Any way you look at it, orange peel is bad news. When a car rolls off the assembly line with this wavy, light-and-dark pattern hiding somewhere in the paint, the only good news is that it was caught. Otherwise it would have been received by the dealer or even a consumer and caused considerable dissatisfaction. That would be even more expensive than sending it to the rework department in the first place. You could also add to those problems the potential losses in scrapped products, and the possibility that paint is being wasted because of overkill in the spray booth.
Bill Bastian, transportation sales manager at BYK-Gardner, says the orange peel phenomenon is by no means restricted to passenger cars. It is a crucial concern for manufacturers of SUVs, motor homes and luxury buses, and is gaining attention in the pleasure boat and aircraft markets. In short, more people are requiring a great paint job.
"There was a time when a truly high-quality car finish meant 12 coats of hand-rubbed lacquer," he says. "Today's car buyer expects a flawless finish right off the production line, which requires sophisticated painting systems and precision quality controls."
The "wetness" of today's shiny paint jobs is not the result of paint alone. A high-quality finish depends on what coatings experts call "distinctness of image." So, while paint makers have succeeded in developing very high gloss liquid coatings, there are still underlying problems in controlling waviness (orange peel) in the final appearance of finishes.
"Each layer of paint - e-coat, primer, topcoat and clearcoat - must have a smooth, lustrous appearance, as well as the requisite physical and chemical properties," Bastian says. "This is not easily achieved, since vehicle parts have varying contours and the sheet metal from which they're made has an uneven texture from the stamping process."
Also, the painting process must accommodate varying contours and orientations, including straight, curved, horizontal, and vertical.
Add to that the fact that automakers are shifting to powder coatings to comply with the EPA's year-2003 ban on the VOCs found in liquid paint. Powder coatings differ in rheology (deformation and flow) from today's liquid paint. Most automakers don't yet have a lot of experience in applying powder coatings to car finishes. Chrysler, GM and Ford are working together in the Low Emissions Paint Consortium (LEPC) to develop application techniques and finish standards from powder coatings.
"There's a lot more to this than just paint," says Brian Prylon, GM staff engineer with the LEPC at the Wixom, MI, Ford assembly plant. "Converting to powder coatings also involves new painting tools, filtration processes, the entire painting system." All of which makes powder painting with little or no orange peel - a most noticed appearance factor - a daunting challenge.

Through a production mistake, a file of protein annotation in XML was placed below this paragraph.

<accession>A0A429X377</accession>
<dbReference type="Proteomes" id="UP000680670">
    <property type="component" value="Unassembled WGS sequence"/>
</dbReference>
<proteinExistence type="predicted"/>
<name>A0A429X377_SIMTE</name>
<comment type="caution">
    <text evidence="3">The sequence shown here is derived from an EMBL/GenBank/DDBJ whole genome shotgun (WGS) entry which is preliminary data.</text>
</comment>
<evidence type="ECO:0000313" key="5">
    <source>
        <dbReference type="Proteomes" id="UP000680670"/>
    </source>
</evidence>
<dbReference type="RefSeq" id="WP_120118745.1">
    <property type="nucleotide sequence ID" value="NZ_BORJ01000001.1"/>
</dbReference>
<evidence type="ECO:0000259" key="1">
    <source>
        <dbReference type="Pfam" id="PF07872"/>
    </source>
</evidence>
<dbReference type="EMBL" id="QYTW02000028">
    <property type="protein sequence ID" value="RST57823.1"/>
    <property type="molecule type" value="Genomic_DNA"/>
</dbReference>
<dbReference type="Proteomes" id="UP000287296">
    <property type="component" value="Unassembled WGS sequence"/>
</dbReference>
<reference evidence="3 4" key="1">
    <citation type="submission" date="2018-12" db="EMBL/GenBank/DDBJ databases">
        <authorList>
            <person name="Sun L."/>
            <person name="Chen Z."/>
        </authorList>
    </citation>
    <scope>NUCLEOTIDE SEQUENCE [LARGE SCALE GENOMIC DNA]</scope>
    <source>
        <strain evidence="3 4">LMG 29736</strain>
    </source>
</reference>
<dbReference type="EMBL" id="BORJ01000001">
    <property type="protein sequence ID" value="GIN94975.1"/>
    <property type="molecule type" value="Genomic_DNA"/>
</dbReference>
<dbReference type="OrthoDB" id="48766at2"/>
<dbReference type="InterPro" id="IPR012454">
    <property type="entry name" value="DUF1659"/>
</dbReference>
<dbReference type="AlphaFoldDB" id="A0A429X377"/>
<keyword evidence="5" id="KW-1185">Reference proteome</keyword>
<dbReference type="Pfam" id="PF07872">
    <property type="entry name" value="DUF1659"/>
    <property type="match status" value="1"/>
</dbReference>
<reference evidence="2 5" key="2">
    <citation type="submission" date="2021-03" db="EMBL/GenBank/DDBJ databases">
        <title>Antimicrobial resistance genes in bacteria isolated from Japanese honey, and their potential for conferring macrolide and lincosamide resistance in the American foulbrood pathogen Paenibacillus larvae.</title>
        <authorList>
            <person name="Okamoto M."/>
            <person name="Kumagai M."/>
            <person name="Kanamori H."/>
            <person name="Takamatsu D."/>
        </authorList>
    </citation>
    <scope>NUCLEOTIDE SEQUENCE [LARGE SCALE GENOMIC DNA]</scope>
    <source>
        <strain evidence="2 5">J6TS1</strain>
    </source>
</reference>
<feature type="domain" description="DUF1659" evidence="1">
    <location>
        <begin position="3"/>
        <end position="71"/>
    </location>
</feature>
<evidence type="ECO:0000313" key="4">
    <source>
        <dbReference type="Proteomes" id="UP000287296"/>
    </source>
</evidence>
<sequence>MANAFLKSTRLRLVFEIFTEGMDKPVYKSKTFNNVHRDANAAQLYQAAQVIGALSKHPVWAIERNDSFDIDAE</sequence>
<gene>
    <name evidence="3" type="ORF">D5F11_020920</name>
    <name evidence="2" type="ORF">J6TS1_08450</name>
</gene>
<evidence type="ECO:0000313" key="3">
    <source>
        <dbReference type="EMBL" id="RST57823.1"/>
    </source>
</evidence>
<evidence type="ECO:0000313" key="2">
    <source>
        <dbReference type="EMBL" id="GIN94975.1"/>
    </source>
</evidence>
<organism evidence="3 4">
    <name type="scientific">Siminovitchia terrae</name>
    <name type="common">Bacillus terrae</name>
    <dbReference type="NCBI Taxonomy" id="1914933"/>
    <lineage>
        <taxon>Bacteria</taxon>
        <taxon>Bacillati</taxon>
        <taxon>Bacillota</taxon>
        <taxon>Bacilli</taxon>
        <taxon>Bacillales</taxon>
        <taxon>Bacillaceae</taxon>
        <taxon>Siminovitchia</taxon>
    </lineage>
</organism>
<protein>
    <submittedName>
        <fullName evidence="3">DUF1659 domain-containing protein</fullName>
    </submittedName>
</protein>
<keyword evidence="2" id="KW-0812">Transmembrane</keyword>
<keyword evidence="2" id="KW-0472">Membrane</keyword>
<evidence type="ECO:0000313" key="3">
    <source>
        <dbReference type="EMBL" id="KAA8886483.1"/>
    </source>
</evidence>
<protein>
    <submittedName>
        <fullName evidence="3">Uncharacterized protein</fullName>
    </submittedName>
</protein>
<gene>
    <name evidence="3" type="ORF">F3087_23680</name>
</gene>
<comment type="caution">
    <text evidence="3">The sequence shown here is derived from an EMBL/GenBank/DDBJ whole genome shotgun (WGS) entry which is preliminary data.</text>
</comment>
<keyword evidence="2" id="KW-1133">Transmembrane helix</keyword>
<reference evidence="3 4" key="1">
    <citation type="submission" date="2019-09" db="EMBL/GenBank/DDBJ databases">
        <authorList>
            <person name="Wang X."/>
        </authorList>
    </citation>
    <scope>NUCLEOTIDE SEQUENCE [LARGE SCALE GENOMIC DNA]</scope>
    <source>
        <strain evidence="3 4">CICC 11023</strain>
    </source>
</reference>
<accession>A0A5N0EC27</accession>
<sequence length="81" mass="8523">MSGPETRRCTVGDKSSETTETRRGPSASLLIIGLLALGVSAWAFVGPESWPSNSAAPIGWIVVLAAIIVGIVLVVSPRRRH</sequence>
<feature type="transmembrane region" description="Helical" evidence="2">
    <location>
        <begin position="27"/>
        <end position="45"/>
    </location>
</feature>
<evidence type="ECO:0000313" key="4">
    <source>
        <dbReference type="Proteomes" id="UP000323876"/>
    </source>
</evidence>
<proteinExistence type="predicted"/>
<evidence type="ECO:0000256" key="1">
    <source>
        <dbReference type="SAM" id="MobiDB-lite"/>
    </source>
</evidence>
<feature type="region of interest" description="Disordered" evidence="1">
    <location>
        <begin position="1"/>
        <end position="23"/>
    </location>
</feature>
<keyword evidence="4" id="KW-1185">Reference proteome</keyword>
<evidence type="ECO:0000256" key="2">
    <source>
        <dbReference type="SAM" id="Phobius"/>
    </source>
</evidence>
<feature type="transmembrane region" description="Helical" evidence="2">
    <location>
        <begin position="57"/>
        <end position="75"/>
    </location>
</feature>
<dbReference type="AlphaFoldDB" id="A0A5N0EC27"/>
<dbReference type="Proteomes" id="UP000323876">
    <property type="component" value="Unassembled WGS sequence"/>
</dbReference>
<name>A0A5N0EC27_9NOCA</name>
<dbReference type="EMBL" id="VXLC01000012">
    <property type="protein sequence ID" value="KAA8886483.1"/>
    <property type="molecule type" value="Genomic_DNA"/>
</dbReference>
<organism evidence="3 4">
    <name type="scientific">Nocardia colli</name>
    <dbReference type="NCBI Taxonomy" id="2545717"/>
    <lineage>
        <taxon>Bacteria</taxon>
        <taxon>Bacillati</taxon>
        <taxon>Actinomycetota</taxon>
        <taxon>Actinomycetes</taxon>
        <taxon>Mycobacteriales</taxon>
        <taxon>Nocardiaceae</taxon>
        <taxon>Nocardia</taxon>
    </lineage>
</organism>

One of the tricky aspects of detecting and measuring orange peel is that it is a visual, not tactile, phenomenon. In an effort to better define this, BYK-Gardner conducted studies on the affects of substrate roughness and paint rheology on appearance. The company used its Wave-Scan Plus, a hand-held meter that was designed specifically to evaluate orange peel by taking laser-optical reading measurements on the finished surface. Orange peel was traditionally evaluated using samples with varying degrees of orange peel, or by profilometry, a laboratory process that measures the texture of the painted surface.
Using three different paint systems and substrates with varying textures, test panels were subjected to different paint processes and baking positions. Then the instrument's laser light took a measurement every 0.08 mm for scan lengths of 10 cm on the painted surfaces, resulting in 1,250 measuring points per scan. Measurements of waviness were automatically correlated in mathematical terms to other industry-known, visual measurement scales including tension value and orange peel standard ranking. This also provided an indirect measure of orange peel-influencing factors such as substrate roughness, flow/leveling properties of paints and process parameters.
The test concluded that changes in short-term waviness - the condition that causes the most noticeable orange peel - are caused by sheet metal roughness and the use of a clear (top) coat. The less noticeable long-term waviness is affected mainly by baking position. The test results also indicated that there is a need to measure for orange peel on a continuous basis and take corrective action as necessary.
The importance of the instrument's measuring long- and short-term waviness is to simulate the resolution of the human eye, or what you see. The profilometer, on the other hand, measures microscopic topography, or what you feel. The other quality control measure included placing cameras on the assembly plant finishing line to record and analyze the gloss. These visual assessments were quite subjective, based on comparing the final paint job with orange peel samples of varying degrees. The instrument provides a more objective eye for the assessment of appearance.
The instrument is battery powered, so it can be used at any location without the interference of cables. It is easy to operate; user-definable displays permit guided operation according to the user's measurement sequence. The instrument is reliable and self-calibrating; reproducible results are achieved on test panels or curved surfaces, whether on solid or metallic paint.
The instrument is in wide use among automakers today, including manufacturers of European prestige models like Mercedes, BMW, Jaguar and Rolls Royce. According to Bill Bastian, Toyota uses the device in the production of its Lexus and Camry models, which "are setting the benchmarks for paint quality in the automotive industry."
Bastian says the Wave-Scan Plus is becoming popular in the luxury bus industry as well, and is used by Boeing and Cessna for evaluating aircraft finishes.